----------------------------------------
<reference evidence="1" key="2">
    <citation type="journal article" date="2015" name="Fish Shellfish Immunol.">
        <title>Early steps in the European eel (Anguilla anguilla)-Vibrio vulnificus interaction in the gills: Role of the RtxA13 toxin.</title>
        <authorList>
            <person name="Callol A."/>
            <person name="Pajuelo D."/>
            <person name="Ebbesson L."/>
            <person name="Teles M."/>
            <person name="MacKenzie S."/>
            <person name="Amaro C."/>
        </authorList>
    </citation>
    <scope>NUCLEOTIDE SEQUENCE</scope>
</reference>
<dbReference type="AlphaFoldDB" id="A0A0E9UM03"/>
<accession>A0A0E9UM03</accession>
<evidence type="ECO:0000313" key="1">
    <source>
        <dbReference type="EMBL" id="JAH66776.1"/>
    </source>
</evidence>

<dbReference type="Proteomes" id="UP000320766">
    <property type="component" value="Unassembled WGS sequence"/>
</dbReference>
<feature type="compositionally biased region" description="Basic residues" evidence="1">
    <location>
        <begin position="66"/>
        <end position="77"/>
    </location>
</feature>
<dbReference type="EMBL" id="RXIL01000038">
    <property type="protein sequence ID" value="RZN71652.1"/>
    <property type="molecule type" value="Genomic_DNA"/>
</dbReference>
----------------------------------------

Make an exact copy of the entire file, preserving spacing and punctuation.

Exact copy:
<reference evidence="1" key="2">
    <citation type="journal article" date="2015" name="Fish Shellfish Immunol.">
        <title>Early steps in the European eel (Anguilla anguilla)-Vibrio vulnificus interaction in the gills: Role of the RtxA13 toxin.</title>
        <authorList>
            <person name="Callol A."/>
            <person name="Pajuelo D."/>
            <person name="Ebbesson L."/>
            <person name="Teles M."/>
            <person name="MacKenzie S."/>
            <person name="Amaro C."/>
        </authorList>
    </citation>
    <scope>NUCLEOTIDE SEQUENCE</scope>
</reference>
<dbReference type="AlphaFoldDB" id="A0A0E9UM03"/>
<accession>A0A0E9UM03</accession>
<evidence type="ECO:0000313" key="1">
    <source>
        <dbReference type="EMBL" id="JAH66776.1"/>
    </source>
</evidence>

<dbReference type="Proteomes" id="UP000320766">
    <property type="component" value="Unassembled WGS sequence"/>
</dbReference>
<feature type="compositionally biased region" description="Basic residues" evidence="1">
    <location>
        <begin position="66"/>
        <end position="77"/>
    </location>
</feature>
<dbReference type="EMBL" id="RXIL01000038">
    <property type="protein sequence ID" value="RZN71652.1"/>
    <property type="molecule type" value="Genomic_DNA"/>
</dbReference>